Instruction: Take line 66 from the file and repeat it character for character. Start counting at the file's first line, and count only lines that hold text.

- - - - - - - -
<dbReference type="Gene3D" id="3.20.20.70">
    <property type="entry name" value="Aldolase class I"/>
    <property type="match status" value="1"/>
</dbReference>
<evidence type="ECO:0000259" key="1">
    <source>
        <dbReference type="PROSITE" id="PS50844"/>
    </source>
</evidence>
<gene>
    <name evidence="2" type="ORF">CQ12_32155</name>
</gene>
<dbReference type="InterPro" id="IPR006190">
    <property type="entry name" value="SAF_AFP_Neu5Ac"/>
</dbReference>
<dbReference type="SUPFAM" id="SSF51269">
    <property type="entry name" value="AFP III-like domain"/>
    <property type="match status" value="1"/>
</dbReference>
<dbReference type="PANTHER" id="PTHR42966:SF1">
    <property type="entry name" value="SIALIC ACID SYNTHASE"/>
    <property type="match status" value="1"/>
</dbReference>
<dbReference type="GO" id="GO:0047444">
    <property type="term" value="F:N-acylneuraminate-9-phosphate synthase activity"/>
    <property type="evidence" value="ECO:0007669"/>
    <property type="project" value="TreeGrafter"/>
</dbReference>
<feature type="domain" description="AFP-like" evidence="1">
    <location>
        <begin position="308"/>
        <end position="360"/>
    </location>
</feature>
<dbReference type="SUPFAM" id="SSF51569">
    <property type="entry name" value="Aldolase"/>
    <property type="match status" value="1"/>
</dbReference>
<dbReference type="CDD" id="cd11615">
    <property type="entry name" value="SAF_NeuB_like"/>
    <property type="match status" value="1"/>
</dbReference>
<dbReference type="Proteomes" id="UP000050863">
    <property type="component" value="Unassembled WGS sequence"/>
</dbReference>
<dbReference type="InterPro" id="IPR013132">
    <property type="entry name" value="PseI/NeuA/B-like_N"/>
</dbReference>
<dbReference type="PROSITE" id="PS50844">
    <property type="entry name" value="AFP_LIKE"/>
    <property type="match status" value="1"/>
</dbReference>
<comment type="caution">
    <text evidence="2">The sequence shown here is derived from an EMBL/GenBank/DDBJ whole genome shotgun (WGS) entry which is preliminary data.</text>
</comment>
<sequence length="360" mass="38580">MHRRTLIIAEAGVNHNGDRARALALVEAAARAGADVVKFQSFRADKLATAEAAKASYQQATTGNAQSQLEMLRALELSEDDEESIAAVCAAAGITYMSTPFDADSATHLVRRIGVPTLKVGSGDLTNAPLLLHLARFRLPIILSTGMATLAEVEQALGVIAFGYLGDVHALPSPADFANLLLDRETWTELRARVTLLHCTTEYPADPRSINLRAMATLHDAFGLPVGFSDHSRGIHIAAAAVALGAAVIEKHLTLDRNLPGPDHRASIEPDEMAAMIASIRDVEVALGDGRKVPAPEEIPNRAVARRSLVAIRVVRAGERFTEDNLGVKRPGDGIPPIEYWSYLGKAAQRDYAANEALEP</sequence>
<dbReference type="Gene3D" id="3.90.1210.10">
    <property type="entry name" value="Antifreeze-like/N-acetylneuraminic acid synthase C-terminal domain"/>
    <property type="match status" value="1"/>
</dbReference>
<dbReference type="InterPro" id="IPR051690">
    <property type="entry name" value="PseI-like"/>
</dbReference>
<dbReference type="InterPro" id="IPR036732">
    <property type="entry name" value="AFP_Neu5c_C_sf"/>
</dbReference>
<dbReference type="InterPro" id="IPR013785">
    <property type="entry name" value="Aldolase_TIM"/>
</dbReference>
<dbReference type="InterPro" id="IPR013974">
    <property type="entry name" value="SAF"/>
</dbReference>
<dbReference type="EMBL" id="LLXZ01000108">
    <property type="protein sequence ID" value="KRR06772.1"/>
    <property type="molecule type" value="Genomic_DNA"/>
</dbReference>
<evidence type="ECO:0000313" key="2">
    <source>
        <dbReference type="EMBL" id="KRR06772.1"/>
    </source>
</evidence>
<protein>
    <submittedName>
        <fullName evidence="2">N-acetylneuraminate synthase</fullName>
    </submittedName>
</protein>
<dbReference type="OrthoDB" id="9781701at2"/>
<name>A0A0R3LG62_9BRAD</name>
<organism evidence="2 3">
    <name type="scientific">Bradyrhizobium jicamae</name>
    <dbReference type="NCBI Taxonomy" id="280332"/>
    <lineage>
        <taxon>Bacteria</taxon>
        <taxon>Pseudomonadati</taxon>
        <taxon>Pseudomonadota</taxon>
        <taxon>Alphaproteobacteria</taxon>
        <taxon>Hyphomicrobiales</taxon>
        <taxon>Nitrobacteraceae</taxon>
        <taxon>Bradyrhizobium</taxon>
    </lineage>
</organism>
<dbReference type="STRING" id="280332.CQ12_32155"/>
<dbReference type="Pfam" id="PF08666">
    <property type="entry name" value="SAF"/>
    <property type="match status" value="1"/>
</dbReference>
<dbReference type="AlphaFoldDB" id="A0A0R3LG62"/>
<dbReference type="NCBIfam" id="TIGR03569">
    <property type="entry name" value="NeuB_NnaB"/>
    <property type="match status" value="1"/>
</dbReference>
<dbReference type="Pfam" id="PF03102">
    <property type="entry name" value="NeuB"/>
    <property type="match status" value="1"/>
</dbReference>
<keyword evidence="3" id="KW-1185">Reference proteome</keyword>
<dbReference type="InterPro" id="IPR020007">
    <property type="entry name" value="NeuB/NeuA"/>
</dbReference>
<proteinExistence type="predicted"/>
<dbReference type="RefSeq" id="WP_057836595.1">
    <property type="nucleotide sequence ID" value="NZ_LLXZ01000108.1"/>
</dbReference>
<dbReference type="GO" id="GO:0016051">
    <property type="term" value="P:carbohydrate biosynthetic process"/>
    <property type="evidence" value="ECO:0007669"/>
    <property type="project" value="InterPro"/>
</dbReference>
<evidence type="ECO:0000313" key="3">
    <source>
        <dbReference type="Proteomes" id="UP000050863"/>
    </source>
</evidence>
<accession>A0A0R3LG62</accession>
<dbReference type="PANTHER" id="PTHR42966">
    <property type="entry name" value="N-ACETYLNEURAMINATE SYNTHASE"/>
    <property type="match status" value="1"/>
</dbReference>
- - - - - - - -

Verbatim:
</dbReference>